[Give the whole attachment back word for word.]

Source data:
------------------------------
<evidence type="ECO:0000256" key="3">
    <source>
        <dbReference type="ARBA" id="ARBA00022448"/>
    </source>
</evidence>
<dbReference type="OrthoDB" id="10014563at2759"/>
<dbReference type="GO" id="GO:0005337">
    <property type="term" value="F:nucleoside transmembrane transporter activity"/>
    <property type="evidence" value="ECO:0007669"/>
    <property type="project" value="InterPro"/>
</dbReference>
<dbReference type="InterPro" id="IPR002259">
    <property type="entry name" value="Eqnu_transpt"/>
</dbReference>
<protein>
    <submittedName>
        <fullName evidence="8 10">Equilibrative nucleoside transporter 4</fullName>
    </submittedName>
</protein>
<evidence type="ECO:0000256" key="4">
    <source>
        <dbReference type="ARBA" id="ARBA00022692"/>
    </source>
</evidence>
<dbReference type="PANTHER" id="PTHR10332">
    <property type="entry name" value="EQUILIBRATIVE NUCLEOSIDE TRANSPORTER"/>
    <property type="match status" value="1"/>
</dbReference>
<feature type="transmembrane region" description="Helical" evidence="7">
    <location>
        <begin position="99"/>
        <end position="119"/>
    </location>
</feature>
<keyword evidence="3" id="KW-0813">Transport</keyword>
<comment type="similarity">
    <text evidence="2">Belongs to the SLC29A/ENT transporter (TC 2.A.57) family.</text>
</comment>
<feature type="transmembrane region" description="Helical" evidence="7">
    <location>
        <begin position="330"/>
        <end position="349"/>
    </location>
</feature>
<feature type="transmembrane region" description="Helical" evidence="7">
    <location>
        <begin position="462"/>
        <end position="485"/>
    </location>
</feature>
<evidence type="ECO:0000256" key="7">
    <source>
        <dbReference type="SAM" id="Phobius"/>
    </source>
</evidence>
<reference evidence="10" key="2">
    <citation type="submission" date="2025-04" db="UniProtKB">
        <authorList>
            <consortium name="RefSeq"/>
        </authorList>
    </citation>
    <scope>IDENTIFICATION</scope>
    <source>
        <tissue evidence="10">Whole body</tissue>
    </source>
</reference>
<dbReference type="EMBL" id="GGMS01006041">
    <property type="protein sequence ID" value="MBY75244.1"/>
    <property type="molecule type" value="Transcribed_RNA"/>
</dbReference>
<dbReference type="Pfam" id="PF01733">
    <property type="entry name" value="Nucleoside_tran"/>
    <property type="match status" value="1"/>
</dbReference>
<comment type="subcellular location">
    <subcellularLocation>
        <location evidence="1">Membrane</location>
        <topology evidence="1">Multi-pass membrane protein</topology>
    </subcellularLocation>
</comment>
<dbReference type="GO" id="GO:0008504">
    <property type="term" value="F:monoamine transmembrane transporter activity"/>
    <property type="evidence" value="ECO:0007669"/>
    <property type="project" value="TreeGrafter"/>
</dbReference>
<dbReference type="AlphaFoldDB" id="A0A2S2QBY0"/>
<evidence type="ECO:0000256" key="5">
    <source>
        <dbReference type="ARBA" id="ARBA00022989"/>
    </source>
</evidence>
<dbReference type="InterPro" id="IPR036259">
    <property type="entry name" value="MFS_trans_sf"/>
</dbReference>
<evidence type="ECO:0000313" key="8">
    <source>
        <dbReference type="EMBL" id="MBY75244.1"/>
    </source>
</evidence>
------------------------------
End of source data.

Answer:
<evidence type="ECO:0000256" key="3">
    <source>
        <dbReference type="ARBA" id="ARBA00022448"/>
    </source>
</evidence>
<dbReference type="OrthoDB" id="10014563at2759"/>
<dbReference type="GO" id="GO:0005337">
    <property type="term" value="F:nucleoside transmembrane transporter activity"/>
    <property type="evidence" value="ECO:0007669"/>
    <property type="project" value="InterPro"/>
</dbReference>
<dbReference type="InterPro" id="IPR002259">
    <property type="entry name" value="Eqnu_transpt"/>
</dbReference>
<protein>
    <submittedName>
        <fullName evidence="8 10">Equilibrative nucleoside transporter 4</fullName>
    </submittedName>
</protein>
<evidence type="ECO:0000256" key="4">
    <source>
        <dbReference type="ARBA" id="ARBA00022692"/>
    </source>
</evidence>
<dbReference type="PANTHER" id="PTHR10332">
    <property type="entry name" value="EQUILIBRATIVE NUCLEOSIDE TRANSPORTER"/>
    <property type="match status" value="1"/>
</dbReference>
<feature type="transmembrane region" description="Helical" evidence="7">
    <location>
        <begin position="99"/>
        <end position="119"/>
    </location>
</feature>
<keyword evidence="3" id="KW-0813">Transport</keyword>
<comment type="similarity">
    <text evidence="2">Belongs to the SLC29A/ENT transporter (TC 2.A.57) family.</text>
</comment>
<feature type="transmembrane region" description="Helical" evidence="7">
    <location>
        <begin position="330"/>
        <end position="349"/>
    </location>
</feature>
<feature type="transmembrane region" description="Helical" evidence="7">
    <location>
        <begin position="462"/>
        <end position="485"/>
    </location>
</feature>
<evidence type="ECO:0000256" key="7">
    <source>
        <dbReference type="SAM" id="Phobius"/>
    </source>
</evidence>
<reference evidence="10" key="2">
    <citation type="submission" date="2025-04" db="UniProtKB">
        <authorList>
            <consortium name="RefSeq"/>
        </authorList>
    </citation>
    <scope>IDENTIFICATION</scope>
    <source>
        <tissue evidence="10">Whole body</tissue>
    </source>
</reference>
<dbReference type="EMBL" id="GGMS01006041">
    <property type="protein sequence ID" value="MBY75244.1"/>
    <property type="molecule type" value="Transcribed_RNA"/>
</dbReference>
<dbReference type="Pfam" id="PF01733">
    <property type="entry name" value="Nucleoside_tran"/>
    <property type="match status" value="1"/>
</dbReference>
<comment type="subcellular location">
    <subcellularLocation>
        <location evidence="1">Membrane</location>
        <topology evidence="1">Multi-pass membrane protein</topology>
    </subcellularLocation>
</comment>
<dbReference type="GO" id="GO:0008504">
    <property type="term" value="F:monoamine transmembrane transporter activity"/>
    <property type="evidence" value="ECO:0007669"/>
    <property type="project" value="TreeGrafter"/>
</dbReference>
<dbReference type="AlphaFoldDB" id="A0A2S2QBY0"/>
<evidence type="ECO:0000256" key="5">
    <source>
        <dbReference type="ARBA" id="ARBA00022989"/>
    </source>
</evidence>
<dbReference type="InterPro" id="IPR036259">
    <property type="entry name" value="MFS_trans_sf"/>
</dbReference>
<evidence type="ECO:0000313" key="8">
    <source>
        <dbReference type="EMBL" id="MBY75244.1"/>
    </source>
</evidence>